The Cancer has shown me that I am loved. It has shown me the pure, unconditional love that my family and friends have for me. It has shown me that there are quite a few people who would be really pissed if something happened to me, how great is that to actually know, not to think or to hope but to actually know! For year I struggled wondering why people were my friends, what it was that made them think I was so great …
Love has come in the form of swearing when told the news about “The Cancer”, my favourite swear words flying from one mouth, another swearing in the middle of the shops when she never swears at all. It has come in the form of swearing when I have given people no permission but to be positive – you can bugger off if you are going to be miserable about this.
This is my thing; I choose how we deal with it. Thinking back that is the most powerful part of this last year. I decided right from the start how it would be dealt with … okay I have news, I don’t want to hear any miserable carry on about it, I’m lucky it has been found and it can be treated, it is going to be taken out, treatment done and we can get on with our lives. I’m certain that’s why I called it “The Cancer” taking it outside myself and who I was, that was my way of dealing with it.
One friend kept having to remind me that I was actually sick, I would say something about not feeling up to doing something or being exhausted and not knowing why – he would roll his eyes and say, “Ummm you’re sick, remember?!” And you know what, I didn’t remember, not until I was reminded, I had already decided I was going to just get on with what was required and then piss off back to my life.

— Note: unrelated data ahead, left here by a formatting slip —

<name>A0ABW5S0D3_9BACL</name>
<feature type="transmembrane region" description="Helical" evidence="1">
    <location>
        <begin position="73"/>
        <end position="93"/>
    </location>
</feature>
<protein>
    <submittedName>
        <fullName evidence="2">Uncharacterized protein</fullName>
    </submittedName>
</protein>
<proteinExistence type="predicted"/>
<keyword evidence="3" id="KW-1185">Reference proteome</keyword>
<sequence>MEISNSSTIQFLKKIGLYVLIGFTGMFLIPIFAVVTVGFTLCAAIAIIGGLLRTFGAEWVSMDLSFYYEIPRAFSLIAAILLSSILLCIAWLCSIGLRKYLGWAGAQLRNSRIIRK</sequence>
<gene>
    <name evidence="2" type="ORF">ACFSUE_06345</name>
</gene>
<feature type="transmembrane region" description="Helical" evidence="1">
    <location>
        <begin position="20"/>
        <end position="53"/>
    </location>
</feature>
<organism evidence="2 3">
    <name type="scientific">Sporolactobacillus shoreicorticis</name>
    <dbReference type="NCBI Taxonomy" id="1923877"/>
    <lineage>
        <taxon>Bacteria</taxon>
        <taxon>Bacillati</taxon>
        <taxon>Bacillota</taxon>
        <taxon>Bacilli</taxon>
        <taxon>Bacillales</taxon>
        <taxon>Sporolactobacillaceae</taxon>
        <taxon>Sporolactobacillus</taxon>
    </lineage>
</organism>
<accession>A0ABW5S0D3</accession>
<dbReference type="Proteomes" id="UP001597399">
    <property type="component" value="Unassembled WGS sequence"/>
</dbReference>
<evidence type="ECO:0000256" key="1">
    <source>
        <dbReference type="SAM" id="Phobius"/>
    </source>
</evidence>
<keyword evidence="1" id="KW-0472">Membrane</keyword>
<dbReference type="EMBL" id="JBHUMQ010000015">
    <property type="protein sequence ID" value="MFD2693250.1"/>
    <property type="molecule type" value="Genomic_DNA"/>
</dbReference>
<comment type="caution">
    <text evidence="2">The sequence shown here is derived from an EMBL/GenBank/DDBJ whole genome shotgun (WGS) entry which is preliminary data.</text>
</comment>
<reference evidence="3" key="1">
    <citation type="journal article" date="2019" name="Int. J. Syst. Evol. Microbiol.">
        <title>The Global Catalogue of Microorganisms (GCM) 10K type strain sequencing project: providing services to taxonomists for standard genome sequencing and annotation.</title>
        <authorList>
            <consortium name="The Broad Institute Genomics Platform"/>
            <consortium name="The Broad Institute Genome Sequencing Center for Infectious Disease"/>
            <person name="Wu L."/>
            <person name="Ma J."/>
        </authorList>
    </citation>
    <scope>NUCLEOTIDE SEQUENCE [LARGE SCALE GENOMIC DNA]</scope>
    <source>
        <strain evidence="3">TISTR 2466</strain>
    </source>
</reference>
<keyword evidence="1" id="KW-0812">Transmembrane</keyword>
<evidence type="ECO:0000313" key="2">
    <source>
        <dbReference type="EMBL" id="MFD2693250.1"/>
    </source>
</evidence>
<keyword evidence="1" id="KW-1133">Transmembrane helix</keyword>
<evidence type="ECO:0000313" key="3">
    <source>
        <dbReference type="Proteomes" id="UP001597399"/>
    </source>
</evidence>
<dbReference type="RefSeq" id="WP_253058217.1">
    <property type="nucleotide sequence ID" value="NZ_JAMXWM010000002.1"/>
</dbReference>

The Cancer has taught me that I do actually need to put my health first, I am a dopey cow as it did take getting “The Cancer” to realize that should be number one on the priority list. So now comes the after “The Cancer” thing of reflecting on what I have learnt and what I need to change.
The Cancer has shown me that I am lucky to live now, in this time, in this country, with this health system – yes people say it is buggered but the people who work in oncology and hospitals with patients who have cancer are fabulous happy people who care, they do stuff for you and when you are not well you want that.
The Cancer has shown me I am the eternal optimist. The thing about life is … it can be filled with joy even at the blackest of times. This is how I work, automatically my brain goes to the positives – well the cancer isn’t as bad as my mum’s was, it isn’t as bad as my sister’s was and she is here and kicking goals seventeen years later! My feelings go to the positives – well I have family and friends who love me and want to look after me … I don’t go black first I go colour and light and celebration of life first.
The Cancer has shown me that the black can sneak up on you and if you aren’t careful about it, it will take you over. The black is frightening, it could overwhelm you, take over your every thing if you aren’t careful to put it aside. But should it always be put aside, should you do something about it? But then if you do something about it and think about it more it might make it happen, that thing that causes the black, that thing I can’t write down or even say. No I am not going to do anything but put it aside, it cannot take my time, my thoughts, my life.
The Cancer has shown me that I really can deal with anything; I pull my socks up and get on with it. I knew that was my attitude to life and now I have proof, suck it up princess and deal with it! I’m told I have a brave little heart, that word “brave” has been used a couple of times to describe me this last twelve months, I thought it an odd word … am still sitting with it and thinking on it.